Oculopharyngeal muscular dystrophy (OPMD) refers to a genetic condition that causes muscle weakness in a characteristic pattern. It is useful to explain the words that make up OPMD:
- oculo refers to the fact that the eye muscles (specifically the eyelids) are affected, causing eyelid drooping – also called ‘ptosis’
- pharyngeal refers to the fact that the throat muscles, in particular those related to swallowing, are affected. Difficulty in swallowing is called dysphagia
- muscular dystrophy is a term which usually means the condition is genetic, and causes progressive muscle-wasting and weakness, both of which are true in OPMD.
People with OPMD do not usually develop symptoms until after the age of 40, with an average age of onset of around 50. The first sign of the condition is either ptosis, or dysphagia (difficulty swallowing). Very slowly, over many years, these problems worsen.
The increasing ptosis may lead to the eyelid covering the pupil and so obstructing vision. In an effort to compensate for this, the forehead muscles become overactive, trying to help lift up the eyelids. People with OPMD often adopt a rather characteristic posture with the head tilted backwards to see clearly. However, the eye itself is not affected, and even when the condition is advanced, people with OPMD have normal vision if the eyelids are raised.
Dysphagia, which initially mainly affects swallowing solid and dry foods, progresses slowly. Eventually even swallowing fluids, including saliva, may become a problem. If dysphagia is severe, there is a danger of aspiration (food, drink or saliva ‘going down the wrong way’ into the chest rather than stomach), which increases the risk of a chest infection (aspiration pneumonia).
Many years after the onset of the condition, people with OPMD may become aware of limb weakness, often first around the shoulders and later around the hips. This is often relatively mild but can progress to be more severe and disabling, many years after the first onset of symptoms. Life-expectancy, with modern management of the condition, is close to normal.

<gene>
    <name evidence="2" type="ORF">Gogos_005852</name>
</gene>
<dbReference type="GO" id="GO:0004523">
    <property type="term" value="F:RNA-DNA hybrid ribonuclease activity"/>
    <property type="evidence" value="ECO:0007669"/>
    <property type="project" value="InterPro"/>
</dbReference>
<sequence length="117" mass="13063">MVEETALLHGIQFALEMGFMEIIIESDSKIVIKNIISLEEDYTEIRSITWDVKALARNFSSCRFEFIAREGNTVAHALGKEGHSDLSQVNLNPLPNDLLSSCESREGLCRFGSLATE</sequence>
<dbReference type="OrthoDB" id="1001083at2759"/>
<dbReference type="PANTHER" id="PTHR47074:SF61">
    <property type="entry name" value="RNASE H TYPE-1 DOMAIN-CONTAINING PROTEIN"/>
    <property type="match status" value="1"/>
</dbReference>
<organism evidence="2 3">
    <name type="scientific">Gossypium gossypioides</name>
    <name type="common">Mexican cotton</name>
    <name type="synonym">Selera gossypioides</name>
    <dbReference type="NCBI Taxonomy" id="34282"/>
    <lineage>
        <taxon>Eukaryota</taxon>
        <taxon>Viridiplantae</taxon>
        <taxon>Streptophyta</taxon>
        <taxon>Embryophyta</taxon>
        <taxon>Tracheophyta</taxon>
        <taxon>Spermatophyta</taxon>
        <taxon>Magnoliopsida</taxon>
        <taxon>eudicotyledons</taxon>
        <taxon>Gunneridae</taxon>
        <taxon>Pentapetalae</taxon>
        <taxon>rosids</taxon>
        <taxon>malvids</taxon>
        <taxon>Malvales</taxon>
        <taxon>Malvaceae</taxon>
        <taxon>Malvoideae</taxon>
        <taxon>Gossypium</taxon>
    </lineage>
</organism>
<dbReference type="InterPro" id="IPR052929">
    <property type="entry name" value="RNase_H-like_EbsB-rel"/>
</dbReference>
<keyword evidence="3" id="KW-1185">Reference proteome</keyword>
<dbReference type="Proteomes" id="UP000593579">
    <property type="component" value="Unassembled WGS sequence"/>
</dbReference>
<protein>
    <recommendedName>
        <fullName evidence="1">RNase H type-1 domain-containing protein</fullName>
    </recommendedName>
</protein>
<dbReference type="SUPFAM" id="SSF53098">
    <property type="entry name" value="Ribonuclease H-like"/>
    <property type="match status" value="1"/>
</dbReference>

If OPMD is suspected, it can be confirmed genetically by a blood test. This test identifies the underlying genetic abnormality in the mutated gene (called PABPN1). Electrical tests of the muscle – electromyography (EMG) and muscle biopsy are now rarely necessary.
In almost all cases, the condition is inherited as an autosomal dominant disorder (see figure below), which means that each child of an affected individual has a 50 percent risk of inheriting the condition.
If someone in a family with known OPMD develops likely symptoms, then a diagnostic genetic test will often be advised.
Figure 1: Inheritance pattern in autosomal dominant disorders
Sometimes, people with a parent with OPMD wish to know whether they are likely to develop the condition. They may wish to consider a predictive test (i.e. prior to symptoms). After suitable discussion/counselling of the advantages and disadvantages of having this knowledge, a genetic test may be offered. In this situation, however, when a family member has inherited the mutated gene, it remains impossible to predict precisely when they will develop symptoms.
There is no overall curative treatment for OPMD. However, the two most prominent problems – ptosis and dysphagia – can be helped by medical management.
Management of ptosis
Surgical elevation of the eyelids can be very successful – several procedures are possible and should be tailored to the individual. None of the procedures is major, but quite delicate and fiddly. The aim is to preserve symmetry and allow restored vision while still allowing eye closure. Like many procedures, these are best performed by a surgeon with an interest in this form of surgery, often an oculoplastic surgeon.